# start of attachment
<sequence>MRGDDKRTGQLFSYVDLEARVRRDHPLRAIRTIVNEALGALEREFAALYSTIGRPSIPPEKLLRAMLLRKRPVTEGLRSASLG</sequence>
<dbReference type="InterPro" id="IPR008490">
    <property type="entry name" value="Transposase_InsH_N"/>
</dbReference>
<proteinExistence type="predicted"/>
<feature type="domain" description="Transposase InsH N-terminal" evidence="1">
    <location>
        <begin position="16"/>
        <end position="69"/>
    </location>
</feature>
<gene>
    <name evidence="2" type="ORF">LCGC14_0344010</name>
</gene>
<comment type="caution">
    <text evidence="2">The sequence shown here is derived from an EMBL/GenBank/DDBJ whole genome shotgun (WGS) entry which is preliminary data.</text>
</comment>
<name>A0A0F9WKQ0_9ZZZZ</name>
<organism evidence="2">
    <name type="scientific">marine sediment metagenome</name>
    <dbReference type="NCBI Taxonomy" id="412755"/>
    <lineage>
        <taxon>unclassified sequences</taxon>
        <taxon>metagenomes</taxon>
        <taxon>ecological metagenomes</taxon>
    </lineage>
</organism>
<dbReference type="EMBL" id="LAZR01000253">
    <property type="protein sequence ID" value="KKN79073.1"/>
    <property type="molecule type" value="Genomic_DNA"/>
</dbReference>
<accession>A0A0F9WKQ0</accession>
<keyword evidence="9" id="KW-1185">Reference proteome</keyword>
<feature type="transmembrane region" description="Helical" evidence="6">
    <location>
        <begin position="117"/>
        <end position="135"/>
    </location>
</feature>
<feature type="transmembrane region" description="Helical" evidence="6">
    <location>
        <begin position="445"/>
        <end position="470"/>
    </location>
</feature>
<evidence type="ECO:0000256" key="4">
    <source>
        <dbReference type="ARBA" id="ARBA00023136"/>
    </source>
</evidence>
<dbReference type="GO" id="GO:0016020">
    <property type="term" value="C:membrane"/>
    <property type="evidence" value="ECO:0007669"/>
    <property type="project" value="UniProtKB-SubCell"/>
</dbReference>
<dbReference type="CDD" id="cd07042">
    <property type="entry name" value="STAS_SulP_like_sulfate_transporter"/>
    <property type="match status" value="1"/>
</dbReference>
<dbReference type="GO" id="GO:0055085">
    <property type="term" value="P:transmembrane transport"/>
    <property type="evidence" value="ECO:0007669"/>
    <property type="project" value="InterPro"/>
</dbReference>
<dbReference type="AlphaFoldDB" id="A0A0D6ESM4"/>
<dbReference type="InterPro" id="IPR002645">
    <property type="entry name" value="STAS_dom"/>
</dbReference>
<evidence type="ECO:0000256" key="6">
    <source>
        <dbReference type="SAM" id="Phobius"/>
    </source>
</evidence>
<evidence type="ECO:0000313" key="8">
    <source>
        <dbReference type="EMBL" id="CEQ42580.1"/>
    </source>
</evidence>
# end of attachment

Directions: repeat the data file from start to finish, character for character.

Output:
<sequence>MRGDDKRTGQLFSYVDLEARVRRDHPLRAIRTIVNEALGALEREFAALYSTIGRPSIPPEKLLRAMLLRKRPVTEGLRSASLG</sequence>
<dbReference type="InterPro" id="IPR008490">
    <property type="entry name" value="Transposase_InsH_N"/>
</dbReference>
<proteinExistence type="predicted"/>
<feature type="domain" description="Transposase InsH N-terminal" evidence="1">
    <location>
        <begin position="16"/>
        <end position="69"/>
    </location>
</feature>
<gene>
    <name evidence="2" type="ORF">LCGC14_0344010</name>
</gene>
<comment type="caution">
    <text evidence="2">The sequence shown here is derived from an EMBL/GenBank/DDBJ whole genome shotgun (WGS) entry which is preliminary data.</text>
</comment>
<name>A0A0F9WKQ0_9ZZZZ</name>
<organism evidence="2">
    <name type="scientific">marine sediment metagenome</name>
    <dbReference type="NCBI Taxonomy" id="412755"/>
    <lineage>
        <taxon>unclassified sequences</taxon>
        <taxon>metagenomes</taxon>
        <taxon>ecological metagenomes</taxon>
    </lineage>
</organism>
<dbReference type="EMBL" id="LAZR01000253">
    <property type="protein sequence ID" value="KKN79073.1"/>
    <property type="molecule type" value="Genomic_DNA"/>
</dbReference>
<accession>A0A0F9WKQ0</accession>
<keyword evidence="9" id="KW-1185">Reference proteome</keyword>
<feature type="transmembrane region" description="Helical" evidence="6">
    <location>
        <begin position="117"/>
        <end position="135"/>
    </location>
</feature>
<feature type="transmembrane region" description="Helical" evidence="6">
    <location>
        <begin position="445"/>
        <end position="470"/>
    </location>
</feature>
<evidence type="ECO:0000256" key="4">
    <source>
        <dbReference type="ARBA" id="ARBA00023136"/>
    </source>
</evidence>
<dbReference type="GO" id="GO:0016020">
    <property type="term" value="C:membrane"/>
    <property type="evidence" value="ECO:0007669"/>
    <property type="project" value="UniProtKB-SubCell"/>
</dbReference>
<dbReference type="CDD" id="cd07042">
    <property type="entry name" value="STAS_SulP_like_sulfate_transporter"/>
    <property type="match status" value="1"/>
</dbReference>
<dbReference type="GO" id="GO:0055085">
    <property type="term" value="P:transmembrane transport"/>
    <property type="evidence" value="ECO:0007669"/>
    <property type="project" value="InterPro"/>
</dbReference>
<dbReference type="AlphaFoldDB" id="A0A0D6ESM4"/>
<dbReference type="InterPro" id="IPR002645">
    <property type="entry name" value="STAS_dom"/>
</dbReference>
<evidence type="ECO:0000256" key="6">
    <source>
        <dbReference type="SAM" id="Phobius"/>
    </source>
</evidence>
<evidence type="ECO:0000313" key="8">
    <source>
        <dbReference type="EMBL" id="CEQ42580.1"/>
    </source>
</evidence>